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Re: A proposal...

On 2018-04-23 09:00, Jim Jagielski wrote:
It seems that, IMO, if there was not so much concern about
"regressions" in releases, this whole revisit-versioning debate would
not have come up. This implies, to me at least, that the root cause
(as I've said before) appears to be one related to QA and testing more
than anything. Unless we address this, then nothing else really

We have a test framework. The questions are:

 1. Are we using it?
 2. Are we using it sufficiently well?
 3. If not, what can we do to improve that?
 4. Can we supplement/replace it w/ other frameworks?

My opinion (I think mentioned here on-list before, too) is that the framework is too... mystical. A lot of us do not understand how it works and it's a significant cognitive exercise to get started. Getting it installed and up and running is also non-trivial.

I am willing to invest time working with anyone who would like to generate more documentation to demystify the framework. Pair programming, maybe, to go with this newfangled test driven design thought??? :-). I do not understand the ins and outs of the framework very well, but am willing to learn more to ferret out the things that should be better documented. Things like, "How do I add a vhost for a specific test?", "Are there any convenient test wrappers for HTTP(s) requests?", "How do I write a test case from scratch?" would be a great first start.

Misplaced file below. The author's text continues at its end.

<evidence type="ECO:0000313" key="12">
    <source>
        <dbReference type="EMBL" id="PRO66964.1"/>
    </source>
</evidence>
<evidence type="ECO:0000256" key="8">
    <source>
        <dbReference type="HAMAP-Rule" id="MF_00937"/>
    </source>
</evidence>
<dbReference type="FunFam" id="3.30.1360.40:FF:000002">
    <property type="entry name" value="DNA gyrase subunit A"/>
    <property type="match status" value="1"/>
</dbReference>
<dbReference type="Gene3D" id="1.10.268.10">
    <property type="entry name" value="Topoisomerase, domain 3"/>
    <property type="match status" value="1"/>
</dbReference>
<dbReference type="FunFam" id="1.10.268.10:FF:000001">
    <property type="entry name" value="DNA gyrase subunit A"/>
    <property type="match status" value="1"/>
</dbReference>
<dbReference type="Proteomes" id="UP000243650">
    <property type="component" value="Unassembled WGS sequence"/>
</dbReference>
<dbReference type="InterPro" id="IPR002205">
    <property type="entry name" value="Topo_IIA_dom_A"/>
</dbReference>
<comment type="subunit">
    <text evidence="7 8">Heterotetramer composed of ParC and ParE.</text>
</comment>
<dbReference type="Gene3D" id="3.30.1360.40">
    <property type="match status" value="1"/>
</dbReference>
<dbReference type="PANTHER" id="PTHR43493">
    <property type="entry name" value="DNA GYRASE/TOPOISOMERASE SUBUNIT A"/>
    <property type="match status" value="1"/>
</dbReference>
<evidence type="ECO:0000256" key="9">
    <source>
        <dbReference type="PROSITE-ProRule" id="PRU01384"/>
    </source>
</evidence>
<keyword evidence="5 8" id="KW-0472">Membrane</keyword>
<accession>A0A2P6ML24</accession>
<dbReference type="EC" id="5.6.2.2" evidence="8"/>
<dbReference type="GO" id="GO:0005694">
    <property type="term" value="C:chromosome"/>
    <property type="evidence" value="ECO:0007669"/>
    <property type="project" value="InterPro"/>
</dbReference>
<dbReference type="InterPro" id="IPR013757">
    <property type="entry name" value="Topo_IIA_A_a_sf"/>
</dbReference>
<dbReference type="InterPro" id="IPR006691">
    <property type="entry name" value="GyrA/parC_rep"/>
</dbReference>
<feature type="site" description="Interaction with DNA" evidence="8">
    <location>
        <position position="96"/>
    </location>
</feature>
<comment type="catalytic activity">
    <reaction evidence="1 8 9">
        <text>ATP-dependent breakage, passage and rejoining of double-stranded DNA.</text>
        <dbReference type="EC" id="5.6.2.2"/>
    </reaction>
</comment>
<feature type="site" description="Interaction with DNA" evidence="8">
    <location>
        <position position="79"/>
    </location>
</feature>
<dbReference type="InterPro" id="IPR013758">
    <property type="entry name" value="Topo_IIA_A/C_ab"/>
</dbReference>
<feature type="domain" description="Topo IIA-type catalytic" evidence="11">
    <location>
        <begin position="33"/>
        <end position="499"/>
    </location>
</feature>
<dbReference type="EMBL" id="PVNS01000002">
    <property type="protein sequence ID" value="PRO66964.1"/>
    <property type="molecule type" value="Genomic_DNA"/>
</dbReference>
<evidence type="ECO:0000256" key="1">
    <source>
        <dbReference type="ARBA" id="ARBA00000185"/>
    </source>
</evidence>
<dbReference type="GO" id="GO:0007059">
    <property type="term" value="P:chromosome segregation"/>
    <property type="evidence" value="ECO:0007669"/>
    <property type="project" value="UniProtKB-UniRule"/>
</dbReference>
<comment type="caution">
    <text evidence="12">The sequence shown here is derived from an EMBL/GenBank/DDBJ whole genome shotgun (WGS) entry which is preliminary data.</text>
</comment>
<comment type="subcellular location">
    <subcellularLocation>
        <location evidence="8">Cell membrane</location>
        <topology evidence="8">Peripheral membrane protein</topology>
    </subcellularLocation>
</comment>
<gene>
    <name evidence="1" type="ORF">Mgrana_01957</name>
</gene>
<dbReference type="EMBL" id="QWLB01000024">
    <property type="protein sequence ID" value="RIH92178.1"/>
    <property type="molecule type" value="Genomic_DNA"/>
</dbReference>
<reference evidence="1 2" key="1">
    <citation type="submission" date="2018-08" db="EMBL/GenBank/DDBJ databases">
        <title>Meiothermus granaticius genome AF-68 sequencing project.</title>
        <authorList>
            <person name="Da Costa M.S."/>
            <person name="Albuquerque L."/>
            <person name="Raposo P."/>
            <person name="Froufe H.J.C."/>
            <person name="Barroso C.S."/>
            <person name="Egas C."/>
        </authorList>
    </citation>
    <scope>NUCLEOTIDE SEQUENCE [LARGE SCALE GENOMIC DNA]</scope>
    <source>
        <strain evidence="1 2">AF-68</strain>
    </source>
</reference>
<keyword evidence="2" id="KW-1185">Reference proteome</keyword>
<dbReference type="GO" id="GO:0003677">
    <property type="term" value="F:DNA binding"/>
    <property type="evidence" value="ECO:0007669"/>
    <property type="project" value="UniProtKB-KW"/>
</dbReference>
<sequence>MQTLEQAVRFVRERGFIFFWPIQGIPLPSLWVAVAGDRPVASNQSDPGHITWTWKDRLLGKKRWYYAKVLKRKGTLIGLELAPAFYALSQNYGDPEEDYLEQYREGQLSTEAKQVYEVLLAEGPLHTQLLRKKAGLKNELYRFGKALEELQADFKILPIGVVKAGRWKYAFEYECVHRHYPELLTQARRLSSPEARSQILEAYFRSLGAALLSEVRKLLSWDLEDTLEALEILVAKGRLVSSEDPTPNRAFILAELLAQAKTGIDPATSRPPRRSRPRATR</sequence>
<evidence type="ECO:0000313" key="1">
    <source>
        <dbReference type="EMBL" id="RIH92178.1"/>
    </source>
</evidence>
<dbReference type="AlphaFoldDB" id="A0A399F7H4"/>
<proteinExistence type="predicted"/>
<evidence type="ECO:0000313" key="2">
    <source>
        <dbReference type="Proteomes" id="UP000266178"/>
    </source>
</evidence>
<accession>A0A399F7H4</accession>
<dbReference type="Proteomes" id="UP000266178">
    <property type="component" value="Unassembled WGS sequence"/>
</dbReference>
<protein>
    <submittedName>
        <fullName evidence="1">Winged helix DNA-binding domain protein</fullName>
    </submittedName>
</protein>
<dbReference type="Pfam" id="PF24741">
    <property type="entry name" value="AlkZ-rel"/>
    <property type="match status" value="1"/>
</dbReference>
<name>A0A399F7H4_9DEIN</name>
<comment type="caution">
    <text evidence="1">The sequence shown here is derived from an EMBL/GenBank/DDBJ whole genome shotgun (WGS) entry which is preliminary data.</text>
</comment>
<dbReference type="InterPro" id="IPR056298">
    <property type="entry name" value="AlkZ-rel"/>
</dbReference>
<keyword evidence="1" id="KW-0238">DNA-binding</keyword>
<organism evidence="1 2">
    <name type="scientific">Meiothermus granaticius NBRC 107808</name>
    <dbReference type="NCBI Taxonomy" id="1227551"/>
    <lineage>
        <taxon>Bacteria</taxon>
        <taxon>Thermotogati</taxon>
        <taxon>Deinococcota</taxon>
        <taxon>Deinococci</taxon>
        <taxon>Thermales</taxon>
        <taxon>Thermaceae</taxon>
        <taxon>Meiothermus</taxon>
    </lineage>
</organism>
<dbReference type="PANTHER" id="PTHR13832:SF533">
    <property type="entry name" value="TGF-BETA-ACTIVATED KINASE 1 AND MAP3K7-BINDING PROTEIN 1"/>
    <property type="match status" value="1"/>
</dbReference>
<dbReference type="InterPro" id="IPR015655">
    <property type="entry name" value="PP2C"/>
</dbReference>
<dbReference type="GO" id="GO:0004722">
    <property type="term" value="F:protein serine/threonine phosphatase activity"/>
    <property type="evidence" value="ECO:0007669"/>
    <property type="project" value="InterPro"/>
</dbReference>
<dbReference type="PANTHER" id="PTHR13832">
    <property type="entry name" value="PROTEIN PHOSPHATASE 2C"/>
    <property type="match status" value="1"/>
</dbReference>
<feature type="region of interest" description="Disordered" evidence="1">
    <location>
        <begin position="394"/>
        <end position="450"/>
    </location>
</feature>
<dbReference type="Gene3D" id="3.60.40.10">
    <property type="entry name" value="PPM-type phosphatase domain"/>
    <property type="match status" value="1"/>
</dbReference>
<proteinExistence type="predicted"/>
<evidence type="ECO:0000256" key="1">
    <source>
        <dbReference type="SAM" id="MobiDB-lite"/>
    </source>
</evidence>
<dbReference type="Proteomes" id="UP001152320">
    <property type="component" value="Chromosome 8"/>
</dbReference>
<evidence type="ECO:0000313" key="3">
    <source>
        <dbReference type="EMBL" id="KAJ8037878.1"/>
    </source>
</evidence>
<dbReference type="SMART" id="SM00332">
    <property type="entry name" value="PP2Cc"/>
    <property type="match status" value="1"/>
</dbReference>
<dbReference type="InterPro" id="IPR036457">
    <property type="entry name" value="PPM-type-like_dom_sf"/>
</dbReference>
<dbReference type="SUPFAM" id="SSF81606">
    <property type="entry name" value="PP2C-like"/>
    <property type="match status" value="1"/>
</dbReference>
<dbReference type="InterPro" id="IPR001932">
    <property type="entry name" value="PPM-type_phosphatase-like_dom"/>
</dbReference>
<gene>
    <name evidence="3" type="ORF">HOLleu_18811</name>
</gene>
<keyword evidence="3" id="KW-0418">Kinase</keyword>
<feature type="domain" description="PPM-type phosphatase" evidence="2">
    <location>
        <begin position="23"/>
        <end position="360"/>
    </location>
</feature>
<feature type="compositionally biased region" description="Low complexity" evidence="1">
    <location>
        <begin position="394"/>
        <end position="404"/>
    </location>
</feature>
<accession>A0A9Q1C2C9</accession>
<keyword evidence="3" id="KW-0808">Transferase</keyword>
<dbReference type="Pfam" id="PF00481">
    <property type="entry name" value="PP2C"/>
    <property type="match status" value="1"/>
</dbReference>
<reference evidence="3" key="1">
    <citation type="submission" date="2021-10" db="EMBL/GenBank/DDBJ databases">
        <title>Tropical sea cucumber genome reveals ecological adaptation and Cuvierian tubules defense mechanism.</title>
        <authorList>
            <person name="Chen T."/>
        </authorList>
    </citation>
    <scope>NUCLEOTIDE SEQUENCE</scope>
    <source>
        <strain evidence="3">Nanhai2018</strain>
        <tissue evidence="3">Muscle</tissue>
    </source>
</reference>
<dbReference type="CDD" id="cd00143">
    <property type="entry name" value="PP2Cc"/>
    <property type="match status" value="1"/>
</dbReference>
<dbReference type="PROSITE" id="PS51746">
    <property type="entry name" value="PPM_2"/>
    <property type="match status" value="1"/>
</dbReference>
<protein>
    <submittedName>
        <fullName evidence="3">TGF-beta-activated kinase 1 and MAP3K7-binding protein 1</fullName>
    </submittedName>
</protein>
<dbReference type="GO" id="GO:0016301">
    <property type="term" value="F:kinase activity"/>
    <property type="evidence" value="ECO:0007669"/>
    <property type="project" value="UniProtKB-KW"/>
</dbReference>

Also, FWIW, at $dayjob we use serverspec ( as a testing framework for infrastructure like httpd. After some initial thrashing and avoidance, I've come to like it quite well. If we prefer to keep with a scripting language for tests (I do), Ruby is a decent choice since it has all the niceties that we'd expect (HTTP(s), XML/JSON/YML, threading, native testing framework, crypto) built in. I'm happy to provide an example or two if anyone is interested in exploring the topic in more depth.

It does seem to me that each time we patch something, there should be
a test added or extended which covers that bug. We have gotten lax in
that. Same for features. And the more substantial the change (ie, the
more core code it touches, or the more it refactors something), the
more we should envision what tests can be in place which ensure
nothing breaks.

In other words: nothing backported unless it also involves some
changes to the Perl test framework or some pretty convincing reasons
why it's not required.

I completely support creating this as a procedure, provided we tackle the "how do I test stuff" doco challenges, too.

Daniel Ruggeri